The United States Mint was founded in 1792 and has produced coins for our nation, as well as on behalf of other countries around the world, ever since.
When it first began, the U.S. Mint was a relatively primitive operation, relying on blanks from Great Britain. The mint grew slowly but now enjoys international renown for the quality of the many types of bullion prouducts it produces.
Now, contemporary collectors avidly seek many different U.S. Mint coins, and several American coins boast acclaim among the most popular coins in the world. However, few United States coins are more popular than the Buffalo Nickel. These beloved and uniquely American coins are very valuable in the eyes of collectors and are an integral part of any U.S. coin collection.
Buffalo Nickel History
During his tenure as President of the United States, Theodore Roosevelt regularly and openly expressed his distaste for the artistic value of the coinage of the United States. A direct result of President Roosevelt’s dissatisfaction was the U.S. Mint’s hiring of sculptor Augustus Saint-Gaudens with the goal of beautifying American coinage. Sadly, Saint-Gaudens died unexpectedly in 1907 before completing his overhaul of United States coin art. In 1911, Treasury Secretary Frank MacVeagh’s son pointed out in a letter to his father that the U.S. five-cent piece was one of the country’s most visible coins and deserving of a beautiful design. This letter instigated great discussion at the mint and new artwork for the U.S. nickel became a priority.
Sculptor James Earle Fraser, who had apprenticed with Saint-Gaudens, approached the U.S. Mint with design after design for the proposed nickel. At first, high-ranking mint employees were leaning toward a coin featuring President Lincoln on the obverse but a design with a Native American theme became the favorite after it was submitted for consideration. After deliberating over the designs, MacVeagh chose the now-iconic Indian Head artwork for the obverse and the American Bison, commonly called a buffalo, for the reverse. After a good deal of debate, the nickel finally launched March 4, 1913. The new nickels were immediately embraced by the American public, as the design was seen as uniquely and beautifully American. After all, this piece of coinage highlighted the historical roots of the United States. Buffalo Nickels were produced until 1938.
Learning the history of the Buffalo Nickel may have aroused your curiosity about the coin’s appearance. Its obverse bears the right-facing profile of an American Indian. The Native American is said to be a combination of several chiefs from different tribes. This allowed the coin to celebrate the wider culture of Native America as opposed to just one tribe. The Native American is shown in detail. Even the texture of his hair and accompanying feathers is depicted in great detail. Also on the obverse of the coin are inscriptions marking the year the coin was minted and an inscription of the word “Liberty.”
The reverse of the coin, of course, depicts the famous left-facing American bison, or buffalo, standing atop a natural landscape. Like the obverse’s Native American, the buffalo boasts stunning detail. Above the buffalo’s image, an inscription reads “United States of America.” When this coin was introduced, its design was revolutionary and did garner some criticism. However, the Nickel was minted for 25 years and is now an icon of American coinage.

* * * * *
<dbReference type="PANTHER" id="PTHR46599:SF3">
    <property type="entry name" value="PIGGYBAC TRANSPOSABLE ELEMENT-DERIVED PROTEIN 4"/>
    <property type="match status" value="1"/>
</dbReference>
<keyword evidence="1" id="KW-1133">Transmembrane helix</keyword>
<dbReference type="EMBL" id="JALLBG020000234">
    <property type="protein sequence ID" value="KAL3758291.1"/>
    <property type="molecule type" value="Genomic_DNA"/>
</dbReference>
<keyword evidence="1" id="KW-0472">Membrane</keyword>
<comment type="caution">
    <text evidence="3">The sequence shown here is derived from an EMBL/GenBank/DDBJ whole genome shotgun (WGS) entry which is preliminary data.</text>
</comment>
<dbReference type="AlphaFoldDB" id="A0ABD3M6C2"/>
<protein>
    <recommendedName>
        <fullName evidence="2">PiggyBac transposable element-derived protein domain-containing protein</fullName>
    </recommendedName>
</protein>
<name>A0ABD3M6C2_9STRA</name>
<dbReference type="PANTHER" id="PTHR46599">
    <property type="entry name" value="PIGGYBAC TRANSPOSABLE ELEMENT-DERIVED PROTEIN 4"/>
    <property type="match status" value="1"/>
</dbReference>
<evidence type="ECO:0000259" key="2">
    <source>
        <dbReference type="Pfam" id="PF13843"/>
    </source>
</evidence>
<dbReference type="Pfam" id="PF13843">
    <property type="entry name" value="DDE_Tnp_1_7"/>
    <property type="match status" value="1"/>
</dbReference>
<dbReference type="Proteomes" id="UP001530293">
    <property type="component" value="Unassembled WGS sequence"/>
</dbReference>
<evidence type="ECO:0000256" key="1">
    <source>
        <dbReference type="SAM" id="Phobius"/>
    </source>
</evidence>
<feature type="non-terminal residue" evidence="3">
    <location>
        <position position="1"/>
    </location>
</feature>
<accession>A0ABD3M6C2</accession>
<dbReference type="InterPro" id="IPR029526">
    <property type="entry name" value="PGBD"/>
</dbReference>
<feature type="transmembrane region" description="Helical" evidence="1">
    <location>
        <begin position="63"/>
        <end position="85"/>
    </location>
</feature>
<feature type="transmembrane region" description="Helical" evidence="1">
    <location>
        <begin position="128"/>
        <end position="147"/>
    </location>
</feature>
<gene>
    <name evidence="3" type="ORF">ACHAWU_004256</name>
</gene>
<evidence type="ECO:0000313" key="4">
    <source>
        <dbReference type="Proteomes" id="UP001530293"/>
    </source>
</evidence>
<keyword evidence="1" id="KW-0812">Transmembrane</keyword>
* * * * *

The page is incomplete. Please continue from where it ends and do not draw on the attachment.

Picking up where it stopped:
Popularity Among Collectors
Today, the Buffalo Nickel is extremely popular among collectors. For some, the challenge of assembling a complete set of Nickels provides an unparalleled exhilaration. While putting together a complete set of Nickels is difficult, locating certain editions of the Nickel in well-preserved condition adds an extra barrier to completing a collection. For collectors, the condition of a given Buffalo is of paramount importance and it naturally follows that collectors are willing to pay high premiums for coins in exemplary condition. Unfortunately, because Nickels are all old and nearly all of them were in general circulation, they are often fairly worn. When it comes to assigning a value to any given Nickel, one must consider both age and condition. Of course, the older the Buffalo Nickel the better, but the age by itself does not determine value. If you are in possession of a Buffalo coin struck during the first few years of mintage, that has somehow been carefully preserved, you likely have a top-valued Buffalo Nickel. Buffalo Nickel value will change depending on condition and scarcity.
Buffalo Nickel Key Dates
Key dates include 1913-S Type 2, which features a distinct line under the artwork on the reverse, and 1915-S, minted in San Francisco. One of the most famous examples of rare Buffalo Nickels is the 1918/7-D, indicated by an “8 over 7” overdate that is clearly visible. Several other series minted at the San Francisco branch of the U.S. Mint that care considered key dates include 1921-S, 1924-S, and 1926-S. Finally, the highly prized 1937-D 3-Legged version of the Nickel is both rare and amusing, as the buffalo depicted on the reverse seems to have only three legs. Produced in Denver, Colorado, the 3-Leg Buffalo Nickel is a fun addition to any coin collection. Other key dates include: